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Everything posted by StanleyRegister

  1. I just couldn't resist posting 2 more of the Ullman Raceabout, way up at the top of my list of favorite early hobby Mercer photos. The first shows Ullman, the second shows a later owner, before he removed the wires & electric cowl lights, and repainted the car to the color it is today. I know the wires aren't original, and I like artillery wheels, but the combination of this brand and size and color of wire wheels, on a dark-painted Raceabout, really rings my chimes.
  2. Antique cars in another troubled time - a trio of factory-built Mercer Raceabouts at the AACA club outing at Lamb's Tavern on Sep. 18, 1942. From left to right - Alec Ullman's 1912, before the wire wheels were installed; Jack Fetterolf's 1913; and Sam Baily's 1914. 77 years ago... The Raceabouts were only 28-30 years old. The following year, during gas rationing, both the Ullman and Baily cars were DRIVEN from Philadelphia to a meet at Peter Helck's home in Boston Corners, NY, over 200 miles. Baily's 13-year-old daughter rode in the outside seat over the running board, visible in this photo taken after the car was purchased by Helck. The Ullman car is in a collection in California, the Fetterolf car was on display until 2012 at the Central Texas Museum of Automotive History, and the Baily car is in private hands.
  3. In 1913, a Lozier Briarcliff chassis was purchased, and its Massachusetts buyer designed this unusual body and had it fabricated. A very short windshield, no doors, and the spaces alongside the single rear seat were originally occupied by custom-fitted luggage. The car was purchased by Rod Blood in the early 1940s, and by 1954, later owner Richard Shreve altered the rear seat, and softened the "pickup bed" lines in the rear of the body. The car participated in the 1954 Anglo-American Rally in this shape. In 1959, AACA member Don Harter purchased it, still in this condition. He removed the body and had a new, authentic Briarcliff body constructed, turning the car into the magnificent example it is today. But Harter did not discard the original body. At some point it passed through the hands of an east coast broker, and today its whereabouts are unknown. I'm helping the current owner in his diligent search to locate this body, and bring it back into the same stable as the chassis it originally occupied. If you've ever even caught a glimpse of this body in the last 60 years, please contact me with a private message, or with an email to KELFY at yahoo com Any recollection at all will help to fill in the path of this wandering body and guide us to its present day resting place. Kelly Williams Mount Joy, PA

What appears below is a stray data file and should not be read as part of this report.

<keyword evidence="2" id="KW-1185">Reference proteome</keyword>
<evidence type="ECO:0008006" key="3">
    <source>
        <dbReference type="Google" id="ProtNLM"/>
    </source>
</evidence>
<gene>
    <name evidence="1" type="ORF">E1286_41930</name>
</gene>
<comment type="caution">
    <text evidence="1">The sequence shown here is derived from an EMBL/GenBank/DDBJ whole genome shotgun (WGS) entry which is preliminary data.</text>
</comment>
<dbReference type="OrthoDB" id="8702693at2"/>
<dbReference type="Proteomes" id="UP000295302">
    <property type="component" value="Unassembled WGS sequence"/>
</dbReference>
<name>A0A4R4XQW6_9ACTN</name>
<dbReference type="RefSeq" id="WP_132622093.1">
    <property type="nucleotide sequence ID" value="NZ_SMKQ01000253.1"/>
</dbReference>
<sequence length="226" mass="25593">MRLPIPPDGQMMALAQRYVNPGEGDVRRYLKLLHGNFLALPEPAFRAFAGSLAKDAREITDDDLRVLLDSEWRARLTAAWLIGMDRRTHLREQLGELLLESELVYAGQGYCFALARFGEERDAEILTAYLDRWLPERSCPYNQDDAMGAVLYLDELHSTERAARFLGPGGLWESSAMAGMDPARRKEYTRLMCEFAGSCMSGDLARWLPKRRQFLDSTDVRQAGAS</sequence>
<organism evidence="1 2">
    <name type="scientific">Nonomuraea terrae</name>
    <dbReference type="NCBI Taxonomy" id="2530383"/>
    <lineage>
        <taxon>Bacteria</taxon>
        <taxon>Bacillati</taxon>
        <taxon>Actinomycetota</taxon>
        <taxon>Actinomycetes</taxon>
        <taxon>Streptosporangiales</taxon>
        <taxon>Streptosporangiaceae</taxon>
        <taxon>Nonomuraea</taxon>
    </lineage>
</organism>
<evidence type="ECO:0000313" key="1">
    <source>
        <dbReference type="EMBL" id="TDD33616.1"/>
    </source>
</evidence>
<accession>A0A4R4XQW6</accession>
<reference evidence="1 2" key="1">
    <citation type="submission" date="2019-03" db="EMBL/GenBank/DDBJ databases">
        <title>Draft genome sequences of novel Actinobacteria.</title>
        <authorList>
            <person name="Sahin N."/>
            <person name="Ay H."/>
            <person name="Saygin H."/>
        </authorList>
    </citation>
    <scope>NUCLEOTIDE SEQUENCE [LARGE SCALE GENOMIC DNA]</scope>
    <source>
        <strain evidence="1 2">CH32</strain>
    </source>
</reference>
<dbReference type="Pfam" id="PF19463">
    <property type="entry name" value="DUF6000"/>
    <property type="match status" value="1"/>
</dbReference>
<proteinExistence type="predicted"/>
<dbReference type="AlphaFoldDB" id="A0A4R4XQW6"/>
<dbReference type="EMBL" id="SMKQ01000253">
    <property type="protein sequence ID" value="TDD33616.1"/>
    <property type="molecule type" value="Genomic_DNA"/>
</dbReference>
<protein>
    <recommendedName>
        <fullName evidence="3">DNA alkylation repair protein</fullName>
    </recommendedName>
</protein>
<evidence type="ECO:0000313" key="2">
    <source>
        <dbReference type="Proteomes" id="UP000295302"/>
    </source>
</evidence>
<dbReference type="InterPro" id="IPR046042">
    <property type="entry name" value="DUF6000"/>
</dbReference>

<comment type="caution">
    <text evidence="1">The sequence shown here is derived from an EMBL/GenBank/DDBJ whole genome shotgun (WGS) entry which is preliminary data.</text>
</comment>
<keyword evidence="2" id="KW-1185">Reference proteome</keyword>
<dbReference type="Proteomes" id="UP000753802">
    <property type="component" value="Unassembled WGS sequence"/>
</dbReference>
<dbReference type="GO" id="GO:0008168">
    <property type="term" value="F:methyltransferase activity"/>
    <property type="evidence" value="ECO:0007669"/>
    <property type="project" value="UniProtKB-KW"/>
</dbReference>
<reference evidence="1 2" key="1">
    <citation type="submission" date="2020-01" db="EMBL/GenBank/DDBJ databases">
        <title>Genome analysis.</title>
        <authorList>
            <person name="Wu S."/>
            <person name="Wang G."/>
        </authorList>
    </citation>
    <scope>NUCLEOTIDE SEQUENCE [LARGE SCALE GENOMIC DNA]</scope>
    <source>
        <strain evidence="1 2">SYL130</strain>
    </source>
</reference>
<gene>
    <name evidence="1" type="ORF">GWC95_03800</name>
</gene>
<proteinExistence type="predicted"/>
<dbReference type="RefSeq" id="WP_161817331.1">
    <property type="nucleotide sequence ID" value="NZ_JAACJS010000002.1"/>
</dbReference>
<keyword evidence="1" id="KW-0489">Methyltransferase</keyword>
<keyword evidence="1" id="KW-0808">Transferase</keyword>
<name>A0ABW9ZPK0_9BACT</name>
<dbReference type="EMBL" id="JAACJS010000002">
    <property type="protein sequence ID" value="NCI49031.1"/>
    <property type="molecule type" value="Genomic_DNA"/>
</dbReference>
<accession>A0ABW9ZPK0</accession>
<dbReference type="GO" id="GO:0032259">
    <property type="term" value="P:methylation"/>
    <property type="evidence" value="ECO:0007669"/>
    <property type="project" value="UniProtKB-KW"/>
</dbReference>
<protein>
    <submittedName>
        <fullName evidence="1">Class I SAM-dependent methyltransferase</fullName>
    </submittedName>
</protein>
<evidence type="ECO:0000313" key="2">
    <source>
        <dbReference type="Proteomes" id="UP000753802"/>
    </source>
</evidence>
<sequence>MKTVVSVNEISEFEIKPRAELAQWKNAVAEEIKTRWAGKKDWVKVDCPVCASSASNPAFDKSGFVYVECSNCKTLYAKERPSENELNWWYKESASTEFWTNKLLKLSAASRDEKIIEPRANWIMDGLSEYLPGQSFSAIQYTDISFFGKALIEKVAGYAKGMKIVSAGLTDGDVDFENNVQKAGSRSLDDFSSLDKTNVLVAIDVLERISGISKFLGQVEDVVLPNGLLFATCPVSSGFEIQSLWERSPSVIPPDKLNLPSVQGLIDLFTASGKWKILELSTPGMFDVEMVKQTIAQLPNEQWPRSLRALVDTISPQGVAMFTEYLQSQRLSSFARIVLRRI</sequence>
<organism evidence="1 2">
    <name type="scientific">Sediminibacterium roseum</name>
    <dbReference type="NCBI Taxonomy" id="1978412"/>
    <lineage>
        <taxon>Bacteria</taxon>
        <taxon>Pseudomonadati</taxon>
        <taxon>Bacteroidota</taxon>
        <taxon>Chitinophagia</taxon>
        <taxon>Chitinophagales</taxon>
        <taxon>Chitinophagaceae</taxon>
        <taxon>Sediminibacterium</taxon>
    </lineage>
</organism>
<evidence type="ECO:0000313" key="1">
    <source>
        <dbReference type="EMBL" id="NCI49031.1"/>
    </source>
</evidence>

4. Still there! If you go to this page, where the '34 pic came from, https://waterandpower.org/museum/Early_Views_of_Hollywood_(1920_+)_7_of_12.html there are a lot of other great cars and buildings, and a link to a Google street view of the Berman Furs building now - 9169 Sunset Blvd.
  5. The immortal Mercer Raceabout. This one was just 2 or 3 years old when this photo was taken. Then-owner Wally Holland later modified it with a tapered hood and a cowl, and presumably it's now gone. It's a 1915 California plate - as far as I can tell, the available online CA registation books skip over 1915.
  6. 2 more of this beautiful car. The collection at the Detroit Public Library is a national treasure.
  7. A couple of period photos of a one-off Jaguar XK-120, built in late '54 by Pininfarina. Question is, who had it in '58? It had already been repainted and re-bumpered. People did a lot more harm to it in the '60s and '70s, but now it's back in England and gone through a farication-intensive restoration to its original build. I'm helping the owner figure out who owned it in the '50s and '60s - any clues would be appreciated.
  8. I'm the roster keeper for Stanleys, and have a lot of photos of that car over the years. It's one of the most desirable Stanleys in existence. Sort of a muscle car, the biggest Stanley powerplant ever built, stuffed under not much more than a pair of seats. Melton loved this car, he picked it up in the early '40s and it was one of the few he still owned when he died.